Full disclosure: I don’t bake. I made a cake once. Once. It had a slope vaguely reminiscent of Bob Hope’s profile. I had to buy little plastic trees and skiers to make it look intentional. Most of the time, I buy dessert — what the English call “pudding.” Which brings up the subject of this post. “Dessert” for me is a cheese course.
I may also serve cheese as an appetizer when we are seated in the bar. I usually put out a wedge on my marble serving square, accompany it with a few water crackers, and lay out the cheese knife (or several if there are more than one variety being offered.)
“What? Cheese knife you say?”
Yes, I have cheese knives, a broad bladed thing with the top third of the blade sharpened to the tip, smaller curved and forked numbers and equally small “spreaders.”
And therein lies the confusion for some. How does one cut oneself a serving? First of all, feel free to take a sample of each. But do so by cutting thin wedges from the larger wedge of cheese — a brie or Camembert for example. That leaves an …err… appetizing portion left for the next guest. And be sure to take some of the rind (unless it is wax or paper covered or something.) It is usually very tasty. If faced with a rindless block of cheese (perhaps a cheddar) you may slice straight across. If faced with more than one choice, please use the knife associated with each. That way you don’t wind up with extraneous Bleu d’Auvergne tastes in your fresh goat cheese. And neither does the next guy.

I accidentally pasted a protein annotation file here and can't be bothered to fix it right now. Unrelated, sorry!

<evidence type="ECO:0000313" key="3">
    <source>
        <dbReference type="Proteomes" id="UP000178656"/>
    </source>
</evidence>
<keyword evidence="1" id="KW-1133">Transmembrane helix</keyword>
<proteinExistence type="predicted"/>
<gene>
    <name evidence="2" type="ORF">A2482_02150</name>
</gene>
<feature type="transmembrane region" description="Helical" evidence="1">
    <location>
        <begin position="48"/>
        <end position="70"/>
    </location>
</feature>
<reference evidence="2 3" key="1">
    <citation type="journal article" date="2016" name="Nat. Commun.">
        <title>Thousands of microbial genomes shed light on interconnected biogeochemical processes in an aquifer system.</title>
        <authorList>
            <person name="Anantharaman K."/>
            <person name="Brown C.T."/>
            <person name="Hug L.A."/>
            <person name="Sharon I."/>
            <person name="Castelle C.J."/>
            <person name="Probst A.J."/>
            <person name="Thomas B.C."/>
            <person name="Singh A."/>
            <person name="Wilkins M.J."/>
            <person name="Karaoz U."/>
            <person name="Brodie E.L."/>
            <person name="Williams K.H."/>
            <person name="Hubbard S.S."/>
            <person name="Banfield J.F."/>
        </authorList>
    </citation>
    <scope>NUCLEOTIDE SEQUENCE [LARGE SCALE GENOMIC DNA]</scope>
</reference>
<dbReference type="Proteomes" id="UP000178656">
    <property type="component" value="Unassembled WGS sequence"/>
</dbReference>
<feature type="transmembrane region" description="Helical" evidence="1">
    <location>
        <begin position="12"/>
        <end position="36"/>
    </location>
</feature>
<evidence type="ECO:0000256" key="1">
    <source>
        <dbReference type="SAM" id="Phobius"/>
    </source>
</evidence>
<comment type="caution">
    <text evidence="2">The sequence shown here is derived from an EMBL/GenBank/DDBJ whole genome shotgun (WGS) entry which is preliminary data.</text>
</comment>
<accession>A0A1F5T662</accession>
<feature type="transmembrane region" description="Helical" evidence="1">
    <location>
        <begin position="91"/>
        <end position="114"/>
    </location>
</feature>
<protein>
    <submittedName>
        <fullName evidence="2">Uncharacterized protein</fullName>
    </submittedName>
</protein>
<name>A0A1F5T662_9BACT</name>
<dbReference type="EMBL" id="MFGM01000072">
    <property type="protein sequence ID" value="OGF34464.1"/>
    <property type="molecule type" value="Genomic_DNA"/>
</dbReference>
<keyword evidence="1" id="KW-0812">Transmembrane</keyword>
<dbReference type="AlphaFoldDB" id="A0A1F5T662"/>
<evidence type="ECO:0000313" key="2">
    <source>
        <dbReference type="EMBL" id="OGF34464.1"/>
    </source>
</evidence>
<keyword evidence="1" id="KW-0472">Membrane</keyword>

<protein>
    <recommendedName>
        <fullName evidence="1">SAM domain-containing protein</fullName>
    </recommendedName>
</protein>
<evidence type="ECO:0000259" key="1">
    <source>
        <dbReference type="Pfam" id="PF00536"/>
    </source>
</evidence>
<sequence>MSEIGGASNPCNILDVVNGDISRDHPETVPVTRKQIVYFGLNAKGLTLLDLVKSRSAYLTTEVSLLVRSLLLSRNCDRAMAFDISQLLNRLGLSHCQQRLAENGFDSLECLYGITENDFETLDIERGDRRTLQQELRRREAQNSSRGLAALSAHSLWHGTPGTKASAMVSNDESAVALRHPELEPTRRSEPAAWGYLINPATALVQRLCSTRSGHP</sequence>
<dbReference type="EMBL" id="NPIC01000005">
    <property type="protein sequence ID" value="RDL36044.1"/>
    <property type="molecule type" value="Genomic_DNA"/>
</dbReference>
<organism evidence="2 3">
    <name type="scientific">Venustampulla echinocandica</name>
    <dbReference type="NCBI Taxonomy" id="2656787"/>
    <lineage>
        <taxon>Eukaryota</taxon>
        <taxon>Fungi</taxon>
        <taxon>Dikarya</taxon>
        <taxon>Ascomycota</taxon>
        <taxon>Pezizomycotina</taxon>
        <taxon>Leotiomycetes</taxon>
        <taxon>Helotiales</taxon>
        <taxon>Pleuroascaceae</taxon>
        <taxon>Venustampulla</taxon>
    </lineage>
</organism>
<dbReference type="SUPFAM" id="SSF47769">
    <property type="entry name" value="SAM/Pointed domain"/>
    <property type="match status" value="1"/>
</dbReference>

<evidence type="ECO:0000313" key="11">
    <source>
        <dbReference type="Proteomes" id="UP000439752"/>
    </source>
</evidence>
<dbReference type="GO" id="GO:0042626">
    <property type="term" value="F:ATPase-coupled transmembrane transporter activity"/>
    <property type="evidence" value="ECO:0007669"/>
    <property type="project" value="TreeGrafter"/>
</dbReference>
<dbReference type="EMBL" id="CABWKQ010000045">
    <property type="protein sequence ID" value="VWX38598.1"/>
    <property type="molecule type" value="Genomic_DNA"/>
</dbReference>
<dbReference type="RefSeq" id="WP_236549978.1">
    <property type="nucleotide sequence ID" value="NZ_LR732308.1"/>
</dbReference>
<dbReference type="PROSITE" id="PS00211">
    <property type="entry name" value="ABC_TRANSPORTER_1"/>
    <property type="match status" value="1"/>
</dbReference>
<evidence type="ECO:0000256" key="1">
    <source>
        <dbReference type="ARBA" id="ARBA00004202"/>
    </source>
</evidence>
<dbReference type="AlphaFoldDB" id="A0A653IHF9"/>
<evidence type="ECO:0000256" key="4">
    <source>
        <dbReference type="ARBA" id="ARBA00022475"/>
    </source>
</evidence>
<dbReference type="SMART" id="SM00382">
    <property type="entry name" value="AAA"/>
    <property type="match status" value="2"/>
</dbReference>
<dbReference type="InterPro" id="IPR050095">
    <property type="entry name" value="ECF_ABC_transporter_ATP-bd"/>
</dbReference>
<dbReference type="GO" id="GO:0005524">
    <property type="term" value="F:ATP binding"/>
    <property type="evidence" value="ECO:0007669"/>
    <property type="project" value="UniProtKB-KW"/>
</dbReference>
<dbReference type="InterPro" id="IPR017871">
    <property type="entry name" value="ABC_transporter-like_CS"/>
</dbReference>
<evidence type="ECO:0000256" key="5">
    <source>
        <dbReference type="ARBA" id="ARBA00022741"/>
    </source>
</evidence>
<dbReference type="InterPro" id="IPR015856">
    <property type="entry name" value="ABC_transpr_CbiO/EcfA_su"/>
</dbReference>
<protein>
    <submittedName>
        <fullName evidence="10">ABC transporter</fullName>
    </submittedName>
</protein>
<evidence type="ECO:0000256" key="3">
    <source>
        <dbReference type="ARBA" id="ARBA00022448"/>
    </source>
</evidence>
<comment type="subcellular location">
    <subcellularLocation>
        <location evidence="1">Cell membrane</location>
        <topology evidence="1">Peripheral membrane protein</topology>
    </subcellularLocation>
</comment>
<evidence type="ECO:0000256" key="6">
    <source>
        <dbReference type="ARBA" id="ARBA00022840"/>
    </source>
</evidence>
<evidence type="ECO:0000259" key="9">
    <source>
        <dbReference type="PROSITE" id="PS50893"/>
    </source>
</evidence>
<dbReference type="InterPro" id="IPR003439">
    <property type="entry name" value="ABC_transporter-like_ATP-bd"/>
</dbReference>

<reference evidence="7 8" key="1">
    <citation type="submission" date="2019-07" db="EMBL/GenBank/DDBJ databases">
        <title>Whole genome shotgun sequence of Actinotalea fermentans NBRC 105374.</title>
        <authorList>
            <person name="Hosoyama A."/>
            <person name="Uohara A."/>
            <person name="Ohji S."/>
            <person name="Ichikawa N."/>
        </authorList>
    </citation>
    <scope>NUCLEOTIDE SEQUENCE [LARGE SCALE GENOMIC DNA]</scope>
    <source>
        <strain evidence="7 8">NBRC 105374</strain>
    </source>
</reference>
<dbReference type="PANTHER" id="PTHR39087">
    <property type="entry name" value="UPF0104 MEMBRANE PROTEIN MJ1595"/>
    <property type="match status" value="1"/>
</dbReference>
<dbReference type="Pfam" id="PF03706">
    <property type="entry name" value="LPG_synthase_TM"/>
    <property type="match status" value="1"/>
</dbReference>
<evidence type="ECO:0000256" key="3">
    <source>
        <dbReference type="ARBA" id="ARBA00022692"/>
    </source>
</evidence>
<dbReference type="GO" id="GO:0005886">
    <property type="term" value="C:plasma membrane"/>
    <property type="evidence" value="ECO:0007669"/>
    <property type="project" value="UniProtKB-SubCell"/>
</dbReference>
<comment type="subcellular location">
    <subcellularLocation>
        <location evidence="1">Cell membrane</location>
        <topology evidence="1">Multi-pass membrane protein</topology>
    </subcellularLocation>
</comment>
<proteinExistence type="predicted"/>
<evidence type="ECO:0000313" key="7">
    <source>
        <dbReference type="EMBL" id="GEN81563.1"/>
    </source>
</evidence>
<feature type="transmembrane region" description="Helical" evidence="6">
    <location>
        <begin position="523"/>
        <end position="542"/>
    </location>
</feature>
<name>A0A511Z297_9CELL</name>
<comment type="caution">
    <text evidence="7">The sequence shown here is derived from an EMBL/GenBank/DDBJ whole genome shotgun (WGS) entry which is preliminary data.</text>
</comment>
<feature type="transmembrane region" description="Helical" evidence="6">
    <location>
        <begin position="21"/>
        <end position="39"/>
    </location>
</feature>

Transfer the slice to your cracker using the knife and eat the cracker with your fingers.
If you are being served at table, you may put a serving of each cheese you select onto your plate and then eat using your knife and fork. If you are given one of those specialty cheese knives with the forked end, the right way to use it is to cut the cheese using the center of the blade, turn the knife and spear the piece with the tines and eat directly from the knife. I doubt that you will ever be faced with having to do this.
And for the record, the port is placed before the host, who serves the guest at his right, then himself and passes the port to the left. The bottle is passed until the port returns to the head of the table. Do not forget to pass the port.
(Soup spoons are left on the saucer/plate under the bowl when you are finished — not in the bowl itself. This has been a public service announcement.)